Chapter 4: Evidence for the Early Use of Ablation and AADs Post-Ablation

Document Type

Journal Article

Publication Date



The American journal of cardiology


205 Suppl 1




Atrial fibrillation; ablation; antiarrhythmic; rhythm control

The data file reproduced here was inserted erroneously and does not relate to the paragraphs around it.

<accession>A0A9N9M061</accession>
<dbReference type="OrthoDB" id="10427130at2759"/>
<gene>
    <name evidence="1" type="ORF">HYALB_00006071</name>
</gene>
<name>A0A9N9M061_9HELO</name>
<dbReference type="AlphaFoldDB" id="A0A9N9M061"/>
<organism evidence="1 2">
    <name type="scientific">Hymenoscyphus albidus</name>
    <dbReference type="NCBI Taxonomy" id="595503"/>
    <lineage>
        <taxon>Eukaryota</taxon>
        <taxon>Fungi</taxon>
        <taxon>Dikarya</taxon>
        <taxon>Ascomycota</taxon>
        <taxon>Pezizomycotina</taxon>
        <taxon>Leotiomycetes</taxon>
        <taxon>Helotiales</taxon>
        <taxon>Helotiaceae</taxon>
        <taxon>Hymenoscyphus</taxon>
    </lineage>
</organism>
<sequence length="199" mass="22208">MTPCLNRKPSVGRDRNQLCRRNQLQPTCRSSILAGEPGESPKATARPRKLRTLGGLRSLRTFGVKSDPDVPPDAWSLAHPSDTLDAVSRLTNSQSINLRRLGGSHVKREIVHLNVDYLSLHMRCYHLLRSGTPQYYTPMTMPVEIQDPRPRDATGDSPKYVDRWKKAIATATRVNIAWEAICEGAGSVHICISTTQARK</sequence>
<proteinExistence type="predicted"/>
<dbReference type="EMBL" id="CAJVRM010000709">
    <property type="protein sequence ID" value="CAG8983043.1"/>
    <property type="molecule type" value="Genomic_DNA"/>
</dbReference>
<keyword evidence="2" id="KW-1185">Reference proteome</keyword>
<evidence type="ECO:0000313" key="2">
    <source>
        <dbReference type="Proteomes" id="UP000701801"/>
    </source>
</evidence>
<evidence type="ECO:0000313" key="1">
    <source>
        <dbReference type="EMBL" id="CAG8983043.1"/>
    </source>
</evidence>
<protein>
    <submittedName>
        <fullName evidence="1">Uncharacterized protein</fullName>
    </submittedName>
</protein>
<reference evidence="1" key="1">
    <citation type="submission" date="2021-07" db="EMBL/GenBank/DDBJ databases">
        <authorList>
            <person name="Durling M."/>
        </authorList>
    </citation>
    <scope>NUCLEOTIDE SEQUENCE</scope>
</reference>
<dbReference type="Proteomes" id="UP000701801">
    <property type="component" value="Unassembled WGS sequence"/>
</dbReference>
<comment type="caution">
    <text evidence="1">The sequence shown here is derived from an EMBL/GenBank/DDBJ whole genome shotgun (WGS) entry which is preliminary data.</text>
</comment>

Both catheter ablation and antiarrhythmic drugs (AADs) are effective treatments for atrial fibrillation (AF) and can be used individually or as complementary treatments. This chapter discusses the use of ablation for early rhythm control in AF, and the use of AADs post-ablation. Decisions on which therapeutic approach to pursue should be based on shared decision-making with the patient. The chapter reviews data from the CABANA trial, in which the intent-to-treat (ITT) analysis failed to show superiority for ablation versus AADs. Statistical significance was achieved, however, when using the pre-specified per-protocol and pre-treatment analyses. The discussion addresses the fact that data analysis was complicated by several factors: (1) not all members of the group assigned to ablation actually received ablation; (2) the AAD arm included rate control treatment without the use of AADs; (3) there were a large number of crossovers from the AAD arm to the ablation arm; and (4) many ablation-treated participants also used AADs. Results from the CABANA trial showed that ablation was better at preventing AF recurrence than AADs alone. Data from the STOP AF and EARLY AF trials that support the observation of ablation being superior to AADs alone for the reduction of recurrent AF are also reviewed. Many patients who undergo catheter ablation for AF either continue to use or need to restart AADs following ablation. This combination therapy is used by up to 40-50% of people at 1-year post ablation, as is clearly demonstrated by the results from the trials discussed above, in addition to those from the 5A trial, the POWDER AF trial, the AMIO-CAT trial, and a substantial meta-analysis. All these trials are reviewed in this chapter, noting that a variety of differences exist between the randomized clinical trials, including in ablation procedures, follow-up periods, physician experience, and AADs. Chapter 4 is summarized as follows.